The estimated annual worldwide cost to society of dementia, USD 604 billion, highlights the enormous impact that dementia has on socioeconomic conditions worldwide. If dementia care were a country, it would be the world's twenty-first largest economy, ranking between Poland and Saudi Arabia. The scale of these costs is understandable given that the 35.6 million people worldwide comprise 0.5% of the world's total population; a high proportion of people with dementia need some care, ranging from support with instrumental activities of daily living, to full personal care and round-the-clock supervision. Further, in some high-income countries, one third to half of the people with dementia live in resource- and cost-intensive residential or nursing homes [Knapp and Prince, 2007; Macdonald and Cooper, 2007]. In the US alone, AD, the most frequent cause of dementia, characterized by a progressive decline in cognitive function particularly in the memory domain, causes an estimated health care cost of USD 172 billion per year [Reitz and Mayeux, 2014].

Diabetes is also a risk factor and, in longer-term cohort studies, midlife hypertension and raised cholesterol are associated with the onset of AD in later life [Kivipelto et al., 2001; Ott et al., 1999; Skoog et al., 1996]. This has led to the speculation that atherosclerosis and AD are linked disease processes, with common pathophysiological and etiologic underpinnings (e.g. ApoE ε4 polymorphism, hypercholesterolemia, hypertension, hyperhomocysteinemia, diabetes, metabolic syndrome, smoking, systemic inflammation, increased fat intake, and obesity) [Casserly and Topol, 2004].

One of the complicating factors for interventions in this area is that evidence suggests that while hypertension, raised cholesterol, and obesity in midlife increase the risk for later onset of dementia, blood pressure levels, cholesterol, and body mass index fall progressively before the onset of the disease [Skoog et al., 1996; Stewart et al., 2005, 2007].

It is particularly difficult to make confident projections of future economic costs. If we assume that all potential background factors remain unchanged, and we factor in only the forecasted increases in the number of people with dementia, then by 2030 worldwide societal costs will have increased by 85%. In reality, the evaluation of future costs is not simple. Future costs could be influenced by macroeconomic factors and by dementia-specific factors such as: increases in numbers of people with dementia will occur much more rapidly in low- to medium-income countries (LMIC) because of the more rapid demographic ageing in those regions; with economic development, wages will rise rapidly in LMIC, and resources for dementia care, particularly formal medical and social care, are unequally distributed worldwide. With increased awareness will come increased demand for care.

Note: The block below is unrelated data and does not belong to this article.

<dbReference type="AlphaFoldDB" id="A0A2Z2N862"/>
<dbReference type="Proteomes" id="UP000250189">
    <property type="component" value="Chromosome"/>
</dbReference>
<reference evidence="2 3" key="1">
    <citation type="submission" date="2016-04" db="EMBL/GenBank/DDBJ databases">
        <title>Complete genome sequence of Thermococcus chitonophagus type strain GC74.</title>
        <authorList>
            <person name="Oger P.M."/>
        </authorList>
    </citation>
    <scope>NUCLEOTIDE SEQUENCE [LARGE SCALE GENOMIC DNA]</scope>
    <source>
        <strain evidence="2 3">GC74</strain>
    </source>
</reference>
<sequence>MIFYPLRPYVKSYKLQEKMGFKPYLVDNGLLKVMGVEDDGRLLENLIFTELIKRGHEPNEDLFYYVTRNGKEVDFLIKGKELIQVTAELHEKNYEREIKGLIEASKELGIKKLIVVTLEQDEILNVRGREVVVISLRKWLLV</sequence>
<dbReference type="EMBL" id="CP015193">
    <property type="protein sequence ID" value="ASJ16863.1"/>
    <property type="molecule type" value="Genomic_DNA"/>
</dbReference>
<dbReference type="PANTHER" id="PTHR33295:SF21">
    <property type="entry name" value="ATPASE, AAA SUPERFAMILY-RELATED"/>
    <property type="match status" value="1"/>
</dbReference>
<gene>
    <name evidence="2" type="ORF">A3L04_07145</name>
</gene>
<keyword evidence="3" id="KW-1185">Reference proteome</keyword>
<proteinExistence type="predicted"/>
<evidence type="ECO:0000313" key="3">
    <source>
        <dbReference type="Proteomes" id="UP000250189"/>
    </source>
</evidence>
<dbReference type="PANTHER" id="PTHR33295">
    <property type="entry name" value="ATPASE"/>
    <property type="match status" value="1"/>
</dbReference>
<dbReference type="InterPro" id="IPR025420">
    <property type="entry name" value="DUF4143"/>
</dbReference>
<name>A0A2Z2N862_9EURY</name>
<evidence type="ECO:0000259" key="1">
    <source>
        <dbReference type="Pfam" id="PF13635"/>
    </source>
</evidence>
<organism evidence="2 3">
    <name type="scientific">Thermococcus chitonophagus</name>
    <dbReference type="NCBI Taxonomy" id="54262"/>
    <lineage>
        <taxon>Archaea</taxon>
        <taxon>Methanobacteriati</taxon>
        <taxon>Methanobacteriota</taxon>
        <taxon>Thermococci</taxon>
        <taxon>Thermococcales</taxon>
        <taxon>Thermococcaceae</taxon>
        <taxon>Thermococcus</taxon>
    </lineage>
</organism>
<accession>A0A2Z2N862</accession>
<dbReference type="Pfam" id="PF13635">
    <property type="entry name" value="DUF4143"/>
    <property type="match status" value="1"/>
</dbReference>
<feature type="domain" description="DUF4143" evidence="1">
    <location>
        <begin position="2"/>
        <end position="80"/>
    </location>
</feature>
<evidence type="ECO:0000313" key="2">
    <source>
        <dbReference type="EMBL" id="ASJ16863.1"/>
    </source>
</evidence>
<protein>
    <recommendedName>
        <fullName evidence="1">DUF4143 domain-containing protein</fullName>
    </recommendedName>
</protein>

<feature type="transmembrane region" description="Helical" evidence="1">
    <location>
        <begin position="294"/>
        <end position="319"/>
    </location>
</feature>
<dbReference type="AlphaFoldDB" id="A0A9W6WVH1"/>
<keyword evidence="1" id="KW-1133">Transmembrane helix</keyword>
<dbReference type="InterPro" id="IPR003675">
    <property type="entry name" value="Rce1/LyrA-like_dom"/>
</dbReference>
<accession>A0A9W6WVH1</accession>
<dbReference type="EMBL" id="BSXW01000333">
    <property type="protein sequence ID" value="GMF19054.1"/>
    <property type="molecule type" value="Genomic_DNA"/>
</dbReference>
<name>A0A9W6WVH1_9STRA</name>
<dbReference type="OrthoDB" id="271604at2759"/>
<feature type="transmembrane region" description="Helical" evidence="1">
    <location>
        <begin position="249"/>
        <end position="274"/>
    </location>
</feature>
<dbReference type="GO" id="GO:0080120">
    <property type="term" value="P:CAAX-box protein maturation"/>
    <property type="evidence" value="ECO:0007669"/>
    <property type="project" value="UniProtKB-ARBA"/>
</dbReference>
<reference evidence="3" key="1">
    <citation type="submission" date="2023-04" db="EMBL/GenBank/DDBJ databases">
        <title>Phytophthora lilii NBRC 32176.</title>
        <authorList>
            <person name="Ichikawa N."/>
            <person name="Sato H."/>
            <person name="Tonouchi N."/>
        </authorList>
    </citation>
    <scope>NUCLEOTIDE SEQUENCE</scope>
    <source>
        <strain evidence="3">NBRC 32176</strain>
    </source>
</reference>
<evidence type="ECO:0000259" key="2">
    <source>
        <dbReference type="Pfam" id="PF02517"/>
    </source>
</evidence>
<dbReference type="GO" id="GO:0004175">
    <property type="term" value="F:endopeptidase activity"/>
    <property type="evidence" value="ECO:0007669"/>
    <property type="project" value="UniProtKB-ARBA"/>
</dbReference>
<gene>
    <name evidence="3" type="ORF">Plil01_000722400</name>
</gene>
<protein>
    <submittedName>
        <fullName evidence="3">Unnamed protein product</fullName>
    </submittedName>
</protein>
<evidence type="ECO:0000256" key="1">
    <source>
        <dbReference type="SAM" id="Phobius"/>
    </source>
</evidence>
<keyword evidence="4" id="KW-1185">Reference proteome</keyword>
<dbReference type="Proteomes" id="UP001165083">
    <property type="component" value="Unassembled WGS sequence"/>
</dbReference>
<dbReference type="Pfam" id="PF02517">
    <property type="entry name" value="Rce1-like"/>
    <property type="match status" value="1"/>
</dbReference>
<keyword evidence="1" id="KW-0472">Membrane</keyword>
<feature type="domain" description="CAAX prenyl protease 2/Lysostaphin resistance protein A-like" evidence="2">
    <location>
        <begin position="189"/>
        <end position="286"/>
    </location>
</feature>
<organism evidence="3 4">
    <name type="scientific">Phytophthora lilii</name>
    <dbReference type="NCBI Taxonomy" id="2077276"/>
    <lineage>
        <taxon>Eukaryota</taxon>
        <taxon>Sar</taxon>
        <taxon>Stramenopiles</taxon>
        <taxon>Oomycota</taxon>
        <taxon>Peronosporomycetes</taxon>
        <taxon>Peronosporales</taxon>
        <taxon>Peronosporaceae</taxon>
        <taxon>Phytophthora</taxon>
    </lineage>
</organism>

The Alzheimer's Association [2014] underlines that women are the epicenter of AD, representing the majority of both people with the disease and their respective caregivers. Adding to women's Alzheimer's burden, there are 2.5 times as many women as men providing intensive 24-hour ‘on-duty' care for someone living with AD. Among caregivers who feel isolated, women are much more likely than men to link isolation with feeling depressed (17% of women vs. 2% of men).

There are currently 15.5 million caregivers providing 17.7 billion hours of unpaid care in the US, often at the detriment of their own health. The physical and emotional impact of dementia caregiving resulted in an estimated USD 9.3 billion in increased healthcare costs for Alzheimer's caregivers in 2013. The total national cost of caring for people with Alzheimer's and other dementias is projected to reach USD 214 billion this year, not including unpaid caregiving by family and friends valued at more than USD 220 billion. In 2014, the cost to Medicare and Medicaid of caring for those with Alzheimer's and other dementias will reach a combined USD 150 billion with Medicare spending nearly USD 1 in every USD 5 on people with Alzheimer's or another dementia. Medicare paid approximately USD 11 billion of this cost [Hurd et al., 2013].

It is not easy to evaluate the cost of dementia in Italy. The number of caregivers in Italy and thus indirect support is estimated to exceed 770,000 [Pasquinelli et al., 2008] at an annual cost of more than EUR 13 billion a year.